admin | October 24, 2016
Isabel Deitliens owns a large farm, lined with fruit trees. She has 1,500 lychee trees and also grows bananas and strawberries.
Mrs. Deitliens counts herself lucky. She got into farming more than 20 years ago, and has built a fruit empire, selling lychees to the national market and internationally.
Last year, she exported fruit to Holland, Germany, Lebanon, and Russia.
She says government policies in Mozambique have made it possible for her to be successful, because, unlike some African countries, these policies “give privilege to women.” She adds, “Not that they exclude men, but they give privilege to women because of the history of women in Africa.”
In many countries, local customs or laws make it difficult for women to own land or control their income.
Mrs. Dietliens says she had another big advantage: an education. She adds, “I did not have as big of challenges as women who are uneducated, because being educated is part of an advantage to get a piece of land in Mozambique.”
Mrs. Dietliens has a degree in law, which gives her an advantage over women who may not know that they are guaranteed equal rights with men.
She says it is never too late for women to take on this challenge. She adds: “My advice to women in Africa and all over the world is that they have to believe in themselves. It is never too late to start something in their lives. It is never too late to be educated.”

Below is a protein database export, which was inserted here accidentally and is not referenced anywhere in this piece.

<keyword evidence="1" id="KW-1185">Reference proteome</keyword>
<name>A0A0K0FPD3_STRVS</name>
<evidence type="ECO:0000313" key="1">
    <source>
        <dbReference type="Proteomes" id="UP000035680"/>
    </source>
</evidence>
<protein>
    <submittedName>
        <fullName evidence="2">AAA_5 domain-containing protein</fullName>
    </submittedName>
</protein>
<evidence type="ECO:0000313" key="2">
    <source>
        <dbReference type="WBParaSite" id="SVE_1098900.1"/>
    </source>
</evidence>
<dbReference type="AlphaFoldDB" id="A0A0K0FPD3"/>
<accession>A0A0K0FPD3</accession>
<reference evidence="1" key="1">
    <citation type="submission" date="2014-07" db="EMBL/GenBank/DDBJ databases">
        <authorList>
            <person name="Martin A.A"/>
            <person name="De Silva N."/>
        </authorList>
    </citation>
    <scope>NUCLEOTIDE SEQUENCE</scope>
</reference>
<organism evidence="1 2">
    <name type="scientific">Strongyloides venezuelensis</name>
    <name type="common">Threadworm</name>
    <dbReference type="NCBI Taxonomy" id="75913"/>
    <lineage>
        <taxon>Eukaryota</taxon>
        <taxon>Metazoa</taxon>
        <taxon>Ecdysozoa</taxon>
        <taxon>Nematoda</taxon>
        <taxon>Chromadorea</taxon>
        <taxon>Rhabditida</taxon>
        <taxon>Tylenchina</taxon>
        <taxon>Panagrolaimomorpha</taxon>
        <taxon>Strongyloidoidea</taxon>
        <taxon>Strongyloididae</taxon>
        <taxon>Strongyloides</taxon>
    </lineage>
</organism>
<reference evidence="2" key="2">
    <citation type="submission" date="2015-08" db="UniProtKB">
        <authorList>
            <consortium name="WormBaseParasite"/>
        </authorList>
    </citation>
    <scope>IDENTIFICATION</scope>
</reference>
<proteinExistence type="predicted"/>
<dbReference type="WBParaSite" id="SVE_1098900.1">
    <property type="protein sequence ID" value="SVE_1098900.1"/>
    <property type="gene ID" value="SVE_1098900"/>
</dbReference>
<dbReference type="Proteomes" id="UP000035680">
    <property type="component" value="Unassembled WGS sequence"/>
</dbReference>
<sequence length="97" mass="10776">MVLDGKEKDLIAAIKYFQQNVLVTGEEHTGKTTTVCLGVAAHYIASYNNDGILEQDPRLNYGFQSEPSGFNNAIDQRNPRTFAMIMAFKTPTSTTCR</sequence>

She speaks from experience. Mrs. Dietliens says, “I was married too early—actually I was 18…. I had my kids and afterwards I went to school just to set a good example to my children.”
But after receiving her degree, she returned to farming, which is her passion. She keeps cows and pigs, but mostly runs a fruit farm. She says: “Growing fruits, to me, I find it easier than growing vegetables, for instance. Because it gives you less work, you need fewer workers. You need less water, because you only water your trees during a certain time of the year.”
Growing lychees has taken patience. Depending on the technique for reproduction, lychee trees take three to five years, or longer, to produce fruit.
Mrs. Dietliens has been growing lychees for 17 years, but had to build her business up before she could start exporting the fruit. She says support from USAID, which helped provide an irrigation system, helped her enterprise.
To watch the video on which this article is based, go to: http://www.unwomen.org/en/news/in-focus/rural-women-food-poverty
Photo credit: CSIRO